• Address information (current U.S. address and foreign address)
  • U.S. entry and exit dates for current and past visits to U.S.
  • Academic institution or host sponsor information (name, address, phone)
  • Scholarship/fellowship grant letter (if any)
  • A copy of last year's federal income tax return, if filed

Form W-2 is a summary of total wages earned in the U.S. and taxes withheld for the calendar year. Form 1042S summarizes taxable scholarships and fellowships.

The University of Illinois (or your employer for OPT or CPT) will mail a paper W-2 and or paper 1042-S forms via the U.S. Postal Service. Illinois also offers employees the option to receive their W-2 and/or 1042-S form electronically. If you are employed by Illinois you may access your W-2 online via NESSIE. Information about requesting duplicate tax forms, wages and withholdings information can be found on the OBFS payroll webpage.

Generally, non-resident international students and scholars use form 1040NR or 1040NR-EZ for their Federal (U.S. government) taxes. "NR" means non-resident for tax purposes. Individuals who are residents for tax purposes use the same 1040 forms as U.S. citizens. GLACIER Tax Prep software will determine if you are a resident or a non-resident for tax purposes. All F and J international students and scholars (including dependents – F2 or J2) who had no US income must file Form 8843.

Once you have completed your federal taxes with Glacier Tax Prep, you will have the option of completing your state tax return forms through Sprintax, for a fee. Please use the link through Glacier Tax Prep if you would like to use this option.
As an alternative, you may complete your state tax return on your own (not using Sprintax). Tax forms and regulations vary from state to state. In the State of Illinois you will fill Form IL-1040 to file your state tax return. Guidance on Illinois state tax return preparation can be found Illinois state website. If you are a first time filer, review the state tax returns FAQs for students.

All forms 1040NR and 1040NR-EZ are mailed to:

Internal Revenue Service Center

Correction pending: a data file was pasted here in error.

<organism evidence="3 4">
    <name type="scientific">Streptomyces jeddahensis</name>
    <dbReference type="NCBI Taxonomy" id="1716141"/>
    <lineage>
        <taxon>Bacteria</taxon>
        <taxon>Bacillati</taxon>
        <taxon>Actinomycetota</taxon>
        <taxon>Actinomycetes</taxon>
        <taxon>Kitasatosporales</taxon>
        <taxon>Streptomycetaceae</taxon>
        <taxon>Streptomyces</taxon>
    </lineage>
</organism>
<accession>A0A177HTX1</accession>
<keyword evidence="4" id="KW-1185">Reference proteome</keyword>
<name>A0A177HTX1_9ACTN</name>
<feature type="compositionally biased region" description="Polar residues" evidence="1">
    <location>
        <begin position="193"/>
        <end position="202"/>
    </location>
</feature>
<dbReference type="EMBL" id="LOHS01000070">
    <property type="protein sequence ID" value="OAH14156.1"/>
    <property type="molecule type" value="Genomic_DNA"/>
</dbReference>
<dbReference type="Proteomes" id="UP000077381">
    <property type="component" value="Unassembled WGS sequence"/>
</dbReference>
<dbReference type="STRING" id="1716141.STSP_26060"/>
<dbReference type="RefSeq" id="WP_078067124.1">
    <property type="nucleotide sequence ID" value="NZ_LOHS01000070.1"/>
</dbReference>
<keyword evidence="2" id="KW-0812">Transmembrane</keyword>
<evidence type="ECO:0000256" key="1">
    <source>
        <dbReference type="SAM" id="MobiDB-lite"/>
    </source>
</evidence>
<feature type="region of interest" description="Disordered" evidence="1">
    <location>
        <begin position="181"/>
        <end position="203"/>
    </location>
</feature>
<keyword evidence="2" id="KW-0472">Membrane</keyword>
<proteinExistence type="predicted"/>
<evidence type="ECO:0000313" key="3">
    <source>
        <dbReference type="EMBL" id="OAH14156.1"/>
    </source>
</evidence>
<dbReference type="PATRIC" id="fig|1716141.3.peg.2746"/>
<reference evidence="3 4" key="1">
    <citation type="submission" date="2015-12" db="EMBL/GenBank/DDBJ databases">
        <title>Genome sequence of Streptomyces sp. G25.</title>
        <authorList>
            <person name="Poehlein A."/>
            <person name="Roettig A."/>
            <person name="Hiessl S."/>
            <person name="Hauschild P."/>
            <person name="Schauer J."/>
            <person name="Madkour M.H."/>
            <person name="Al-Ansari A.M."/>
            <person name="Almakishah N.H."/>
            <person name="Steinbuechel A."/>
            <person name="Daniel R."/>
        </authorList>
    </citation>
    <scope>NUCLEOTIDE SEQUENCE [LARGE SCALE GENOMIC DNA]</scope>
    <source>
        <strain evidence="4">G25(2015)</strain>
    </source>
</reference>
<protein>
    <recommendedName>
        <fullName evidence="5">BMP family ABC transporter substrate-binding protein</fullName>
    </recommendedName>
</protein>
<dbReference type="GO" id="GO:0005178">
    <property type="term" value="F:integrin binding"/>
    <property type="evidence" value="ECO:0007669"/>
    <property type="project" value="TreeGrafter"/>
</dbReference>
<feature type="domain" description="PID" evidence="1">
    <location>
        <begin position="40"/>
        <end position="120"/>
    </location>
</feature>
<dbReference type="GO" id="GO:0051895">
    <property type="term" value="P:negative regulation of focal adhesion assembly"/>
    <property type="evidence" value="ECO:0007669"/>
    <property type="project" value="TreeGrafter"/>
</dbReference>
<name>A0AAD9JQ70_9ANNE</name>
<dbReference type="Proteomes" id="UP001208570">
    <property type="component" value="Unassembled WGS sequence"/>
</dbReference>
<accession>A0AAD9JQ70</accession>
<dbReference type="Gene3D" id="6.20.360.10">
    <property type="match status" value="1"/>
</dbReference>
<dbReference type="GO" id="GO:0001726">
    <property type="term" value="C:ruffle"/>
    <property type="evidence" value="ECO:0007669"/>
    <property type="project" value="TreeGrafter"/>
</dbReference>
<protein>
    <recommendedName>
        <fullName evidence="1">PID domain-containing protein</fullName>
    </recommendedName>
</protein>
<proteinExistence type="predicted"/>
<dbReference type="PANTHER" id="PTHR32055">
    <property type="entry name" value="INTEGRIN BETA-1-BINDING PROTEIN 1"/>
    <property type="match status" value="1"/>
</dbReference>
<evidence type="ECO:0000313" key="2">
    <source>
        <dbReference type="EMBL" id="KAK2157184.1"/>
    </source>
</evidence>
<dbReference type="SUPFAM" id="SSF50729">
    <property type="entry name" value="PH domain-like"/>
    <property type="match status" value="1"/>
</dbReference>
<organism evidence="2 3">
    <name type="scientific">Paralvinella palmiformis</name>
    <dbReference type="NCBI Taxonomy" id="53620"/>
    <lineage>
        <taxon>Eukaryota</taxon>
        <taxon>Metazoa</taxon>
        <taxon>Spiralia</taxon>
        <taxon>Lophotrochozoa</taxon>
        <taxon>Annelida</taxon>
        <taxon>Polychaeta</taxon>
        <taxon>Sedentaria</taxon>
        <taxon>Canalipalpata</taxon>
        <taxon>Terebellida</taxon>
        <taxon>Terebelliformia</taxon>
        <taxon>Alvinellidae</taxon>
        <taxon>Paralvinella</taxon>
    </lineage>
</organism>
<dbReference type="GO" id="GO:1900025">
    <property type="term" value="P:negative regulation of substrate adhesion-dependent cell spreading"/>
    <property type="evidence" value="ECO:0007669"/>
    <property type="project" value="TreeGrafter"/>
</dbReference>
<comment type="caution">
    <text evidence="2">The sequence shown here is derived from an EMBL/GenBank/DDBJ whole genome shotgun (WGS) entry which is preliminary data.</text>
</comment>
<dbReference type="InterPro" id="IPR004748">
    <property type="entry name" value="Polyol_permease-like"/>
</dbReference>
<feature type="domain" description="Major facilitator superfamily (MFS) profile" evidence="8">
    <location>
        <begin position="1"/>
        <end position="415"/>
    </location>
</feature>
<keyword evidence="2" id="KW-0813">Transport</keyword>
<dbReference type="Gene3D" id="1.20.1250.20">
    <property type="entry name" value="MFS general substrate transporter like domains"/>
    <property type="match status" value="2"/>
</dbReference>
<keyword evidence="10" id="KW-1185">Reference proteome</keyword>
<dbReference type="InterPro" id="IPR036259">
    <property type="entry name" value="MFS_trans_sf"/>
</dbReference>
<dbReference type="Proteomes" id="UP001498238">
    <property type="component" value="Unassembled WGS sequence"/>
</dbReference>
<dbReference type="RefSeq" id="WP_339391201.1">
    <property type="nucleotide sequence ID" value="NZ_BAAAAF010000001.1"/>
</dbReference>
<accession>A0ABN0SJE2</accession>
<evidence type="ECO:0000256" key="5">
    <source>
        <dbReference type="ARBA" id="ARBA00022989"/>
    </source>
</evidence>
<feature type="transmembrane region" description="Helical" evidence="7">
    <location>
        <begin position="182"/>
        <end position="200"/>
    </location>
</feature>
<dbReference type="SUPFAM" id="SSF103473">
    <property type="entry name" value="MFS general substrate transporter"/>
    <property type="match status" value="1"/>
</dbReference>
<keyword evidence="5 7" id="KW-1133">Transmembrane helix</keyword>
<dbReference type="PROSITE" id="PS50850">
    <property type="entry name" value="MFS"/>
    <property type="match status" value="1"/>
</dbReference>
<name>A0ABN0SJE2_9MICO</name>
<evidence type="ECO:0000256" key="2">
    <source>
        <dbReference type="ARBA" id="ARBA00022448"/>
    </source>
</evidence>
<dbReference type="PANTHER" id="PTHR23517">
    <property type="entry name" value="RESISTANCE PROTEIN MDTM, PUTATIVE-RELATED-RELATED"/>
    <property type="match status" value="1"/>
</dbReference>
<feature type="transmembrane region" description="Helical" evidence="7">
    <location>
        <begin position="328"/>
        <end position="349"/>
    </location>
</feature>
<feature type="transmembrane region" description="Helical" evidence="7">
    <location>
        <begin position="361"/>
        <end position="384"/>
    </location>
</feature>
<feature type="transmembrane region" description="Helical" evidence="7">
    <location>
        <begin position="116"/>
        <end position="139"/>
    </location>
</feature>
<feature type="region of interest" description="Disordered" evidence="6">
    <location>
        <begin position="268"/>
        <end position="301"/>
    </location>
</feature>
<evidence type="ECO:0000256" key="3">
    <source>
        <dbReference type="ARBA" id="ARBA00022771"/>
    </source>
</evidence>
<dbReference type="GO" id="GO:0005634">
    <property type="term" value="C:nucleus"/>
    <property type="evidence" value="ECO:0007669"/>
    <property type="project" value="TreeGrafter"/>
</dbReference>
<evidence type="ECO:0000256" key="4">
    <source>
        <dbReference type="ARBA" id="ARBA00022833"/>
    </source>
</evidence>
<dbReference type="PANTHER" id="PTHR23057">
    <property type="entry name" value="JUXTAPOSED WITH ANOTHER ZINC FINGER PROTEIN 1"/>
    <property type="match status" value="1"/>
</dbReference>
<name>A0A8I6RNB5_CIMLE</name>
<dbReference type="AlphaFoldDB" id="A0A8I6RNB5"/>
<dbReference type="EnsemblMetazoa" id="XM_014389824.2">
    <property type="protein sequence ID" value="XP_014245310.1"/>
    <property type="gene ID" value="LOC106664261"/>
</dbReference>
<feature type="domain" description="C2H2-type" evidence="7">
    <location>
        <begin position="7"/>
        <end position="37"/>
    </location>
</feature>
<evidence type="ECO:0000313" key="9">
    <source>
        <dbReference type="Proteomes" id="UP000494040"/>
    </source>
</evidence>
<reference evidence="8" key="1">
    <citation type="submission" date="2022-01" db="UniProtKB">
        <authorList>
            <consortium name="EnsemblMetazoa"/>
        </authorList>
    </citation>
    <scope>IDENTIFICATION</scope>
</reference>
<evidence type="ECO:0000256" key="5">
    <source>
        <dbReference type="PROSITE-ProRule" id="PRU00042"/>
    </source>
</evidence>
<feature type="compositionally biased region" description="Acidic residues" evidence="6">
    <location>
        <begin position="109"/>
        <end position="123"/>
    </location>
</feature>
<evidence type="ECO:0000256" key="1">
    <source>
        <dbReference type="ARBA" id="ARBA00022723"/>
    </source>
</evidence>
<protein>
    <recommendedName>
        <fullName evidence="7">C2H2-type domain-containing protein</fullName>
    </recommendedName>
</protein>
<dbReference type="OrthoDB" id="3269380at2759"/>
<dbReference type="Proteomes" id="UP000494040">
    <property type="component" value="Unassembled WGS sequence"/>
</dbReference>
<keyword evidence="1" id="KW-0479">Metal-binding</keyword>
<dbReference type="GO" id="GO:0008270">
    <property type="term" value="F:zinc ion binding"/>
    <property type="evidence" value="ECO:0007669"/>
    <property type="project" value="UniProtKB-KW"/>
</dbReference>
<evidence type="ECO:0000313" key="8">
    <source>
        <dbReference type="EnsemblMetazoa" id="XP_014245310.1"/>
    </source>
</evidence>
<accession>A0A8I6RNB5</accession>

Austin, TX 73301-0215

State tax forms should be mailed to the address indicated on the tax form instructions for the state(s) in which you worked during the year.

The U.S. has negotiated tax treaties with many countries of the world. If you are a resident of a country that has a tax treaty with the U.S., you may be eligible to reduce or eliminate U.S. tax on your income. If you are eligible for a tax treaty benefit, more tax treaty information can be found IRS tax treaties webpage. The Office of Business and Financial Services can assist Foreign Nationals with tax treaty benefit analysis. Please visit the OBFS website.

If your scholarship is from sources inside the United States, the portion of your scholarship used for room and board as well as for other "non-educational expenses" is taxed at a flat rate. Individuals from countries with which the U.S. has negotiated tax treaties may be able to reduce the amount of tax on their scholarships. The portion of your U.S. scholarship granted and used to pay tuition and required fees is exempt from U.S. tax. You will receive Form 1042-S from your sponsor to report the taxable portion of your scholarship. If your scholarship is provided by an entity outside the United States you will not pay taxes to the U.S. on your scholarship. Check with your sponsor to determine if you have any U.S. tax obligations on your scholarship.

Yes. The U.S. tax system is based on self-reporting of income. The law requires U.S. employers to withhold a standard percentage of tax from each employee and to pay that tax to the U.S. government. Individuals must file a tax return at the end of each year to determine whether they owe additional taxes or if their employer deducted too much tax and request a refund from the U.S. government.